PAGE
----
You are the soldier of a silent war. The battlefield is your bedroom. The enemy is depression. What is at stake is your sanity and consciousness tonight – the usual prize. This is not a new battle, however. In fact, this is a battle that has been fought over many years. With tears, doubt, misery and loneliness as ammunition. Ceasefire can never be predicted. It is as if your own mind is holding you hostage. You are the prisoner and the guard, the hero and the monster and the soldier and the enemy behind the trenches. You are a contradiction of good and evil.
Looking at you, one would never guess that depression has you. Your depression, your black dog, will you follow around sometimes. Sometimes to class, sitting by your heels patiently waiting. During the nighttime, it may sleep on the bottom of your bed, curled up, taking up the most room. It will show up during the most inconvenient times. The wave of sadness that comes over you is sometimes too much for you to bear but you keep a straight face. Whatever you do, you can’t betray your secret. Your black dog will disappear sometimes but never for good. You never know when it will come back, either.
German philosopher Friedrich Nietzsche (who also had depression) once said “Whoever fights monsters should see to it that in the process he does not become a monster. And if you gaze long enough into an abyss, the abyss will gaze back into you.” Depression sometimes turns you into a monster. Not in a scary sense, in a sense that it distorts you and stretches you until you cannot recognize yourself anymore. After staring at the abyss for so long, you have trouble figuring out what is real anymore. You are stuck in limbo between fantasy and reality. You want desperately to cling to the fantasy and whatever scrap of hope is left inside you, but reality hits too hard sometimes. A story from the book Chasing Misery used the phrase “the sheer weight of living.”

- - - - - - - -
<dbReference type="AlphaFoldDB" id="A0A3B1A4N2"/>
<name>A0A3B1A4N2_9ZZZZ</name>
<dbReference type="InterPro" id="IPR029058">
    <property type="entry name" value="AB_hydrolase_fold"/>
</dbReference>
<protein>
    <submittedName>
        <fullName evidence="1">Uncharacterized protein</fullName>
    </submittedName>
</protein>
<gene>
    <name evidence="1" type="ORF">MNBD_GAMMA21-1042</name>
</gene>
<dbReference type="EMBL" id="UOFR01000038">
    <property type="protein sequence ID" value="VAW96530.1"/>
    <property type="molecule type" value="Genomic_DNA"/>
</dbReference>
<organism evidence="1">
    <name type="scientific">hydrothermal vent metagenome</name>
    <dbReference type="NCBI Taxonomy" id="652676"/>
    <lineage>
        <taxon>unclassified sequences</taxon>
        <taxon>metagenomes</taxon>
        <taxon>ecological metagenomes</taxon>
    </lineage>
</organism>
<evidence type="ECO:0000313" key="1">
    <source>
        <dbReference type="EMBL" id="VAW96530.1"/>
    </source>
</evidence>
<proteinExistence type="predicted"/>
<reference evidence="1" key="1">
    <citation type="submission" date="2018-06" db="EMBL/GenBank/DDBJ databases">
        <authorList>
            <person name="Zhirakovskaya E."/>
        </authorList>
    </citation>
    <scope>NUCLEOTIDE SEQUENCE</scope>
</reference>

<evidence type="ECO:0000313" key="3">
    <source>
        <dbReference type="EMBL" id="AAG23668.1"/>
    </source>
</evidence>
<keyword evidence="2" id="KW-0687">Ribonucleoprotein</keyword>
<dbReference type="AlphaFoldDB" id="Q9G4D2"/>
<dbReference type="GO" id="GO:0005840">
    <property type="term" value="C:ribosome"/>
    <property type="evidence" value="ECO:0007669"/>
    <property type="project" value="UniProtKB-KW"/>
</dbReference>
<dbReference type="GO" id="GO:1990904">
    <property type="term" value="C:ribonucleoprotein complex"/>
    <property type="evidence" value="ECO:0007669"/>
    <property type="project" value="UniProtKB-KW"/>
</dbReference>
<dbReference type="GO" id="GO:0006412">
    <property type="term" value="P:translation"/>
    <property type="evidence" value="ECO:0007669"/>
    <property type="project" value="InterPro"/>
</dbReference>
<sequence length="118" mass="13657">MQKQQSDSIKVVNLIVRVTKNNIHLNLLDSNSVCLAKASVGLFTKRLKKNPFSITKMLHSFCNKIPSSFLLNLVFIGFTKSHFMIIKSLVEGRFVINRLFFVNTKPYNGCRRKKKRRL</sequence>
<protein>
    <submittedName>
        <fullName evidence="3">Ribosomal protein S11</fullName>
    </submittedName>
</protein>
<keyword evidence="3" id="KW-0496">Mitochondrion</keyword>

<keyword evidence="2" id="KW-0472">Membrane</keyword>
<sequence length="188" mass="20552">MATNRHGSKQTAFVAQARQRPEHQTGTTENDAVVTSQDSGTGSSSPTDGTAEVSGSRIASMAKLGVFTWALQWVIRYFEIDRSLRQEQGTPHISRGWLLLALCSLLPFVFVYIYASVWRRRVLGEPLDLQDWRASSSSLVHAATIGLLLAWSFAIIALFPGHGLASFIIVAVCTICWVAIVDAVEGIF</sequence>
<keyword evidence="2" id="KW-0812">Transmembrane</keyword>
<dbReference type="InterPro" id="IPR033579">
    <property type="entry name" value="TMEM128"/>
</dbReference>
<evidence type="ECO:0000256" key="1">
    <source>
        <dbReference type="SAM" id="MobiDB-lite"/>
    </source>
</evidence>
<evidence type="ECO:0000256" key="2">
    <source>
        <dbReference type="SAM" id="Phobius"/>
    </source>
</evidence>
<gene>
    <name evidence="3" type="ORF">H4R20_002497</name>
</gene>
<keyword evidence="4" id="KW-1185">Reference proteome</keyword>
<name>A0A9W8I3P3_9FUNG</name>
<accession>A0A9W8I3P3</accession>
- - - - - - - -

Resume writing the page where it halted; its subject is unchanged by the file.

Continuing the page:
That is what depression is. The sheer weight of living. It is a burden a lot of us have that we do not choose to carry, but it was bestowed unto us for a reason. It makes us question the world around us and why we are here to begin with. Depression makes ordinary people philosophers because we face our death and our mortality constantly. It makes us question our place in the universe and what our role in it is.
Depression makes you appreciate the beauty of the world because you see the ugly side of it, too. Every emotion that is coursing through your blood is amplified a thousand times over. But it is more than just being sad. It is having the sheer weight of living resting between your shoulder blades, and it is exhausting. Living becomes exhausting. Crying yourself to sleep almost every night is exhausting. Every inch of humanity is sucked out of you, you are merely a shell of a person, not fully formed. Living is exhausting, indeed.
You are not alone. 30% of college students reported they were so depressed that it was difficult to function, according to the National Institute of Mental Health. When there is a war inside of you, life gets hard. Sometimes you want to let the enemy win, but you know better than that. You know you need to win the battle, but you don’t know when it will be fought, let alone won. But you know you will win it, because you are a soldier of silent war.
Resources you can utilize to discuss mental health issues at your institution
DepressionQuest – a video game that simulates living with depression in a way that educates the player about the illness.
To Write Love on Her Arms – a nonprofit that focuses on people struggling with addiction, depression, suicidal ideation and self injury. The founder, Jamie Tworkowski, recently wrote a book called “If You Feel Too Much” that is worth reading.
Cultural Perspectives on Mental Health – this article explains how different cultures view mental health illness (important when working with international students!)
Depression On the Rise Among College Students – a NPR story from 2011 that chronicles the rise of depression among the college students
IMAlive – an online chat crisis line for those who suffer with depression, suicidal ideation, etc.
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Podcast With Dave Kerpen on Authenticity/ Branding on Social Media